/Patients get absolutely freaked out: World-first cocoon hospital bed aims to relieve ICU delirium

Patients get absolutely freaked out: World-first cocoon hospital bed aims to relieve ICU delirium

Updated

May 08, 2019 16:36:47

A new intensive care cocoon developed by a Brisbane hospital aims to reduce “absolutely petrifying” delirium that occurs in up to 80 per cent of patients being treated in a hospital intensive care unit (ICU).

Key points:

  • ICU delirium is caused by multiple factors, but is exacerbated by the noise, light, and sleep deprivation experienced in an ICU
  • Former ICU patients say their lengthy stays in hospital left them with psychological scars long after they healed physically
  • The aim of the ICU cocoon is to provide a calmer and more secluded stay in hospital, using noise-cancelling technology and video screens

ICU delirium is a serious condition that results in an acute change in the mental state of critically ill patients, with disturbances to their consciousness, attention, cognition and perception, with symptoms including a patient suffering terrifying hallucinations or having delusions that staff are trying to harm them.

The condition is caused by multiple factors, but exacerbated by the noise, light, and sleep deprivation experienced in an ICU.

As critical care medicine improves each year, there are more survivors presenting with debilitating psychological and physical impairments after experiencing ICU delirium.

Those affected risk suffering extended stays and misdiagnosis because of their condition, costing up to $200 million each year.

ICU cocoon aims to lower delirium rates

Former ICU patients said their lengthy stays in hospital had left them with psychological scars, long after they had healed physically.

But a team from the Prince Charles Hospital Foundation (PCHF) in Brisbane has designed a world-first type of hospital bed called an ICU cocoon that aims to reduce the rates of delirium.

Col Manderson and Bec Craven, both heart transplant recipients, were among a group of 25 patients who had input into the design of the ICU cocoon.

The PCHF plans to build two prototypes of the beds in the next 12 to 18 months, and is seeking $1 million in donations to fund the project.

Professor John Fraser, who led the PCHF team, said the aim of the ICU cocoon was to provide a calmer and more secluded stay in hospital, using noise-cancelling technology and video screens.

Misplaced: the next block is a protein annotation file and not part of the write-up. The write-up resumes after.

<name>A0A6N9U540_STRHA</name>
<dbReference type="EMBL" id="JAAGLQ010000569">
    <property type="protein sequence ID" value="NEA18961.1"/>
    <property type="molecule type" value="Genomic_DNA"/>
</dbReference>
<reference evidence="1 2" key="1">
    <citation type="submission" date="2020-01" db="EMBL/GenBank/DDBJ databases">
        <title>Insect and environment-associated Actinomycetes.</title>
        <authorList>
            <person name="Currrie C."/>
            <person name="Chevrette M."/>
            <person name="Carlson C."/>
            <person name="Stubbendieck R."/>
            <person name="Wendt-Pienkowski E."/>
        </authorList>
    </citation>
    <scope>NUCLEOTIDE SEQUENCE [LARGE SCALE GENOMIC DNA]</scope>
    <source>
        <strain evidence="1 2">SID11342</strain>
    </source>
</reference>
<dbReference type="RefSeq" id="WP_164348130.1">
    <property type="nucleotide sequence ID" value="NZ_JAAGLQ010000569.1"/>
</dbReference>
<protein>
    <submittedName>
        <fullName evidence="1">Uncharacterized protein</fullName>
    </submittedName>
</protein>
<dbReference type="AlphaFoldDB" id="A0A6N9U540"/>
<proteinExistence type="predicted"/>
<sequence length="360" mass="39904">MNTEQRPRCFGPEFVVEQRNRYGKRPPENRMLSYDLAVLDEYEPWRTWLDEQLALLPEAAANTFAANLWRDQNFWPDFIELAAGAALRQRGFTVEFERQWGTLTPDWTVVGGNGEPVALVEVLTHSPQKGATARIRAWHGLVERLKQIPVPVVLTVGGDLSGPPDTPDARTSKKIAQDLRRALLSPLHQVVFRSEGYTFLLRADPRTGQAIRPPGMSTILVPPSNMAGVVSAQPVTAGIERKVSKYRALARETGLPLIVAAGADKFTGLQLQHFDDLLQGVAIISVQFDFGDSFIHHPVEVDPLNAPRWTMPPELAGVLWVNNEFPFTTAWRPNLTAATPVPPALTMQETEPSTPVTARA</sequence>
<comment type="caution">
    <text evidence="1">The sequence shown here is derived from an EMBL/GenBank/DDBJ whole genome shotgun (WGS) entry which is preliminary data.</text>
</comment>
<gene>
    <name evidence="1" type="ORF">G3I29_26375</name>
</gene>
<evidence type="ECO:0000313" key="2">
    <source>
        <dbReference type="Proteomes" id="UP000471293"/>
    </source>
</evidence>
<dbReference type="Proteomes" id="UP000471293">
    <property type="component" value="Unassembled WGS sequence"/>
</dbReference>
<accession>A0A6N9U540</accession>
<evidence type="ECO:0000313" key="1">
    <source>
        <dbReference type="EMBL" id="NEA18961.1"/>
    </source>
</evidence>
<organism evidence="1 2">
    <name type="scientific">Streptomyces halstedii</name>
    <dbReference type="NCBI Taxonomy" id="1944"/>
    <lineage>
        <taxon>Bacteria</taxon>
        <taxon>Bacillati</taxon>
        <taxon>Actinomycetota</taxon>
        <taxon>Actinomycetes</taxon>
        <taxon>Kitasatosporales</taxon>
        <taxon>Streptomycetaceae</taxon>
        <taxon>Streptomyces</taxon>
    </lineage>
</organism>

Professor Fraser said up to 80 per cent of ICU patients experienced delirium.

“Delirium is an acute, reversible condition where patients get absolutely freaked out,” Professor Fraser said.

“They can see hallucinations, they think the nurse is trying to kill them, they think they’re being fed blue blood, or someone’s trying to break into their house, and it’s absolutely petrifying.

“Long term they have worse post-traumatic stress, they’ve got worse mortality, they stay in hospital longer, and it’s an incredibly unpleasant experience.”

‘I was afraid to close my eyes’

Former bricklayer Col Manderson, 62, suffered from terrifying delusions following a heart transplant, due to having ICU delirium.

“I was afraid to close my eyes,” Mr Manderson said.

“The worst night was when I was sitting on type of a flying train going through the sky, talking to the birds — it sounds weird now, but it was very, very real.”

‘Emotional scars that haunt me’

Gold Coast model Bec Craven, 29, received a new heart in 2016, with her longest stint in ICU almost eight weeks.

“I have emotional scars that haunt me every day and most of them are from my time in ICU,” Ms Craven said.

Ms Craven said she would likely need another transplant in the future.

“If I do need another one, I’d rather be in a better ICU than there is now,” Ms Craven said.

Delirium ‘petrifying’ for loved ones to see

Professor Fraser said the delusions were difficult for families to witness.

“It’s just as petrifying for the relative, when they see their mum or their dad or their husband or their wife saying that ‘the nurse is trying to kill me’, they’re grabbing lines, they’re at risk of injuring themselves,” he said.

“If we can drop this [80 per cent] figure by 20 per cent we will reduce the health care cost dramatically and increase survival in 20 per cent of patients, then that’s got to be a good thing.”

Topics:

health,

healthcare-facilities,

medical-procedures,

human-interest,

people,

brisbane-4000,

qld,

australia

First posted

May 08, 2019 15:54:39